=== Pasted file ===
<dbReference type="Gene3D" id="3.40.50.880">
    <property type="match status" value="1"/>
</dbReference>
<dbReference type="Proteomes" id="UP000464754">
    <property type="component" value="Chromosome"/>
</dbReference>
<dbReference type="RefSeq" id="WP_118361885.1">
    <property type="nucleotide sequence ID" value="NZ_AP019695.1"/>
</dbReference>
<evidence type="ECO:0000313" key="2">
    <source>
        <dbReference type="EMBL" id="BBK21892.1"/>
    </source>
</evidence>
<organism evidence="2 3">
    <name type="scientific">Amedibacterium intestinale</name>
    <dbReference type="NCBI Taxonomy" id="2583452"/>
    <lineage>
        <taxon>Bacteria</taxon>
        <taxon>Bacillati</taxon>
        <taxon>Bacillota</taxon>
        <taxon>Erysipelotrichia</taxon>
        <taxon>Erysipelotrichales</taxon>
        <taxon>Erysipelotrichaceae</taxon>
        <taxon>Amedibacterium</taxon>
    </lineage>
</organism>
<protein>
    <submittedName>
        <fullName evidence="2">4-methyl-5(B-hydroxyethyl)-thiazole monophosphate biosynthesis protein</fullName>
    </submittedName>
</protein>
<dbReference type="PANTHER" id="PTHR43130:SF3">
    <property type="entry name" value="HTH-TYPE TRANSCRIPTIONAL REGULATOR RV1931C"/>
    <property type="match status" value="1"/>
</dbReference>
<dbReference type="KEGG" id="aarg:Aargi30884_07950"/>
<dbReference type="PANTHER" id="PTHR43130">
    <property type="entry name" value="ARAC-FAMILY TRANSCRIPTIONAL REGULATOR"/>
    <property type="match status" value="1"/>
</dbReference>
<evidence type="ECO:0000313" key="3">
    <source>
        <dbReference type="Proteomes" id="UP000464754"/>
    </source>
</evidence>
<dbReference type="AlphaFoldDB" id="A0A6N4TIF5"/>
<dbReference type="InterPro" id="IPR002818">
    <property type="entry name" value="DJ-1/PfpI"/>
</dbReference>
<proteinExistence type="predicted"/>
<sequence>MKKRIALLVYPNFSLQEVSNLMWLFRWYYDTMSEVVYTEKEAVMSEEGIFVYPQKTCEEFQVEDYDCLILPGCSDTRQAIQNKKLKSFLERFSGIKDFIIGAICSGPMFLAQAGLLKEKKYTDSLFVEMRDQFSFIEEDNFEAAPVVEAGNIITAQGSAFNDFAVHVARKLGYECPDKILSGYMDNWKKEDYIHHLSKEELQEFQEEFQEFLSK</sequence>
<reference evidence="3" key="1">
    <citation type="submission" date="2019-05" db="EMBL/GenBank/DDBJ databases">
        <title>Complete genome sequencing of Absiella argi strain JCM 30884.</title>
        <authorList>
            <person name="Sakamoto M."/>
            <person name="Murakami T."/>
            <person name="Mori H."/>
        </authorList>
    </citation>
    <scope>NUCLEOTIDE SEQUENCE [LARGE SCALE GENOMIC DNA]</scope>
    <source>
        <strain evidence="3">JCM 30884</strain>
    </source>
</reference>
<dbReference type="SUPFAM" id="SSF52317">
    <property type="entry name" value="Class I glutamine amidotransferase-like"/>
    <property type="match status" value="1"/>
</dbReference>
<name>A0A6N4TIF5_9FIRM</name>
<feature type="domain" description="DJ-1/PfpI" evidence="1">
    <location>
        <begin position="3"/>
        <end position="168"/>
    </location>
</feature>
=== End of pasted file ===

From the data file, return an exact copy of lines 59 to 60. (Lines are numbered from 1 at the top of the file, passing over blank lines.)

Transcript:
            <person name="Mori H."/>
        </authorList>